Human Rights Tribunal of Ontario decides it has concurrent jurisdiction to hear Human Rights claims of unionized employees

10 minute read
27 October 2022

On Oct. 4, 2022, the Human Rights Tribunal of Ontario (the "Tribunal"), issued an Interim Decision in Weilgosh v. London District Catholic School Board ("Weilgosh"),[1] on the preliminary issue of whether allegations made by unionized employees under the Ontario Human Rights Code (the "Code") fall within the exclusive jurisdiction of a labour arbitrator or whether the Tribunal has concurrent jurisdiction to hear those matters.[2]

The Tribunal considered the two-step test set out by the Supreme Court of Canada in Northern Regional Health Authority v. Horrocks ("Horrocks")[3]:

  1. First, the relevant legislation must be examined to determine whether it grants the arbitrator exclusive jurisdiction and, if so, over what matters … Where the legislation includes a mandatory dispute resolution clause, an arbitrator empowered under that clause has the exclusive jurisdiction to decide all disputes arising from the collective agreement, subject to clearly expressed legislative intent to the contrary.
  2. If at the first step it is determined that the legislation grants the labour arbitrator exclusive jurisdiction, the next step is to determine whether the dispute falls within the scope of that jurisdiction … The scope of an arbitrator's exclusive jurisdiction will depend on the precise language of the statute …

In reaching its decision in Weilgosh, the Tribunal focused on step one of the Horrocks test: do the Ontario Labour Relations Act ("LRA") and the Ontario Police Services Act ("PSA") grant exclusive jurisdiction to an arbitrator appointed under their respective legislative schemes?

The Tribunal found that under both, the LRA and PSA , labour arbitrators have exclusive jurisdiction to determine disputes related to the interpretation, application and alleged violation of the collective agreement, including claims of discrimination and harassment falling within the scope of said collective agreements.

The Tribunal then focused its analysis on the Code to determine whether its language showed "a clear legislative intent to displace [a labour arbitrator's] exclusive jurisdiction" under the LRA and PSA .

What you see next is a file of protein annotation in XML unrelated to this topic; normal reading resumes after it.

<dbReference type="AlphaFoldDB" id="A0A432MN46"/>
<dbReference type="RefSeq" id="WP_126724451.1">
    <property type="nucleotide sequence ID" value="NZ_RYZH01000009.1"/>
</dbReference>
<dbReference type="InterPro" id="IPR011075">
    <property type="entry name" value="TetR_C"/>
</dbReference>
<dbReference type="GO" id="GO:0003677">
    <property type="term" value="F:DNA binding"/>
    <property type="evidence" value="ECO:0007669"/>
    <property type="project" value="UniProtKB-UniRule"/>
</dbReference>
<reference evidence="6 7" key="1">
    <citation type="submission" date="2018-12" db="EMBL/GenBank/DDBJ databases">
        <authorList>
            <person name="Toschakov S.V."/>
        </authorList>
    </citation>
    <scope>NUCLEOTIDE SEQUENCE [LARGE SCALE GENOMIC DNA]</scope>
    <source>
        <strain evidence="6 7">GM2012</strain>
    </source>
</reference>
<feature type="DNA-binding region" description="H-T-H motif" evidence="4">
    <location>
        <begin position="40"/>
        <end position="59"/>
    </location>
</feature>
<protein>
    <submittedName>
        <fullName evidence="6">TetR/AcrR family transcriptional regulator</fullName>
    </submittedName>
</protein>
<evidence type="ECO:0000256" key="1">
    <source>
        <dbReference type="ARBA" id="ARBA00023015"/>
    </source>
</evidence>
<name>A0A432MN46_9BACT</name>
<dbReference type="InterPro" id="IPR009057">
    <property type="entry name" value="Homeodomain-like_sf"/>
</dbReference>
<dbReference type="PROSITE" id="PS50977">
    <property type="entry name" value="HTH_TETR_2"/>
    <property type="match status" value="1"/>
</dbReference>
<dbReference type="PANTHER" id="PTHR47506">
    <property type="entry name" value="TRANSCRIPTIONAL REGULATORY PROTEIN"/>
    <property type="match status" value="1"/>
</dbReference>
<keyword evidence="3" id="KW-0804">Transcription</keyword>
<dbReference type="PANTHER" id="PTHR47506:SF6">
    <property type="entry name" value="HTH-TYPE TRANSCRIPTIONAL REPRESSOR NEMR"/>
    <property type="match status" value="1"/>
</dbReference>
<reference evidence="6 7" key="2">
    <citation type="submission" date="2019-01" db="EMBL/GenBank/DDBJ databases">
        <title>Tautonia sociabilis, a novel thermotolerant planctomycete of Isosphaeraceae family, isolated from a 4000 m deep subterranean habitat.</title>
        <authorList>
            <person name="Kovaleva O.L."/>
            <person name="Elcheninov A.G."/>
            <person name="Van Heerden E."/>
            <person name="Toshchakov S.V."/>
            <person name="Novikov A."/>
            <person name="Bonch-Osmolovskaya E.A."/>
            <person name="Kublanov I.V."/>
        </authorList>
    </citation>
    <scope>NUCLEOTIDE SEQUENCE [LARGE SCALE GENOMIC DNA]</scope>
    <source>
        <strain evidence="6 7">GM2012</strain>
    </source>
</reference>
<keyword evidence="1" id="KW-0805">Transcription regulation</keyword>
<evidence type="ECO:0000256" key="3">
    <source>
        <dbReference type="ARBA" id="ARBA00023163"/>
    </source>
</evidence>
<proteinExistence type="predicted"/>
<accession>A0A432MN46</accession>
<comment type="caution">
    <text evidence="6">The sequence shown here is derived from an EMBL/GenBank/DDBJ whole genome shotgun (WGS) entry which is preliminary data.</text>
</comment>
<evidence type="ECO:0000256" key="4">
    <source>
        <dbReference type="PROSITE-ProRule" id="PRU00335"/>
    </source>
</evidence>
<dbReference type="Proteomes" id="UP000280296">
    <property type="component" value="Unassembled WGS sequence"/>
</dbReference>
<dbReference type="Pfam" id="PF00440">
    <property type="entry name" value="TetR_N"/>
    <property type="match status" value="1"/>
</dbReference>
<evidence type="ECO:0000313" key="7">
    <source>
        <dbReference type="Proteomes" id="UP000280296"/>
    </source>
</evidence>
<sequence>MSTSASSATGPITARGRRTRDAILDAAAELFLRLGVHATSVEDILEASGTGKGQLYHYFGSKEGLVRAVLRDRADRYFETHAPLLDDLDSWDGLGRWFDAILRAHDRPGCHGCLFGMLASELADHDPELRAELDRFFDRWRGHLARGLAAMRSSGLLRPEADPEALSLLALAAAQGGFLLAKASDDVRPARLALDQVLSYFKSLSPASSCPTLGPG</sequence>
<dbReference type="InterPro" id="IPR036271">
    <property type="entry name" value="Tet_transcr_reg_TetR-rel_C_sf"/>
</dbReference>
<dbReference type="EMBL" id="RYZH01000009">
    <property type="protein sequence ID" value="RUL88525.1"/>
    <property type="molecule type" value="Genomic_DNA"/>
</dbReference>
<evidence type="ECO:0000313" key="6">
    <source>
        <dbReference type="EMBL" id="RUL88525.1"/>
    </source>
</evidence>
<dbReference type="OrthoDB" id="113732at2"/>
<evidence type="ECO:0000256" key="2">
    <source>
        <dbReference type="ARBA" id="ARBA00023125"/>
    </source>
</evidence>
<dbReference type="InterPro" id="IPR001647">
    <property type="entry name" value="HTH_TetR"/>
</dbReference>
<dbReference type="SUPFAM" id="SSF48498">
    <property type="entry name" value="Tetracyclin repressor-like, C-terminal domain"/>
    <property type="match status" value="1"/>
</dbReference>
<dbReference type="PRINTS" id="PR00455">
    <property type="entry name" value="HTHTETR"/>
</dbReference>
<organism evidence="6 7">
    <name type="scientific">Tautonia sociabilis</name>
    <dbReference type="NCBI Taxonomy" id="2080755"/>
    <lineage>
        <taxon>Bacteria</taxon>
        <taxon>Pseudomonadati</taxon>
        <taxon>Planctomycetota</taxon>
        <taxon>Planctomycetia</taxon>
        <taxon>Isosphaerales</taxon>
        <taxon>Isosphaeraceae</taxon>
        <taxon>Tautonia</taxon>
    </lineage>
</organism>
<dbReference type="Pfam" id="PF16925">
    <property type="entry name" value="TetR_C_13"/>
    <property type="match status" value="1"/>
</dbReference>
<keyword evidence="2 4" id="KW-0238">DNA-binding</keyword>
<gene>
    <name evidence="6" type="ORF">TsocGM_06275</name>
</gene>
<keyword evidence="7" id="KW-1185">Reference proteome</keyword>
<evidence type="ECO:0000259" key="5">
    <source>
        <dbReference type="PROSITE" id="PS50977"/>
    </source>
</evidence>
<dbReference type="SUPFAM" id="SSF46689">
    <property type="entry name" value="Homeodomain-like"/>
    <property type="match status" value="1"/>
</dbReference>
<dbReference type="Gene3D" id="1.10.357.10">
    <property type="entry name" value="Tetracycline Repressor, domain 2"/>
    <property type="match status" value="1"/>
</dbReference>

Quoting Horrocks, the Tribunal noted that "where a legislature intends concurrent jurisdiction, it will specifically so state in the tribunal's enabling statute."[4] The Tribunal looked at three amendments to the Code that occurred in 2008. Section 34(1) of the Code now provides individuals with the ability to file claims directly with the Tribunal (removing the Human Rights Commission gatekeeping role). Section 45 of the Code now gives the Tribunal the ability to "defer an application in accordance with the Tribunal rules"; however, the Tribunal noted that it does not specifically indicate that the deferral power extends to disputes that could be the subject of a grievance under a collective agreement. And section 45.1 of the Code provides the Tribunal with the power to dismiss an application if it "is of the opinion that another proceeding has appropriately dealt with the substance of the application."

The Tribunal also considered a 2001 decision from the Ontario Court of Appeal, Ontario (Human Rights Commission) v. Naraine,[5] where the Court upheld the concurrent jurisdiction of labour arbitrators and the Tribunal. The Tribunal noted that this, along with "the fact that the Tribunal had continued to hear cases arising from collective agreements" without the Legislature taking any steps to limit or narrow the deferral and dismissal powers in sections 45 and 45.1 of the Code, signals a clear intent to grant Tribunal decision-makers broad discretion to decide whether to defer applications that could be decided elsewhere, including by labour arbitrators.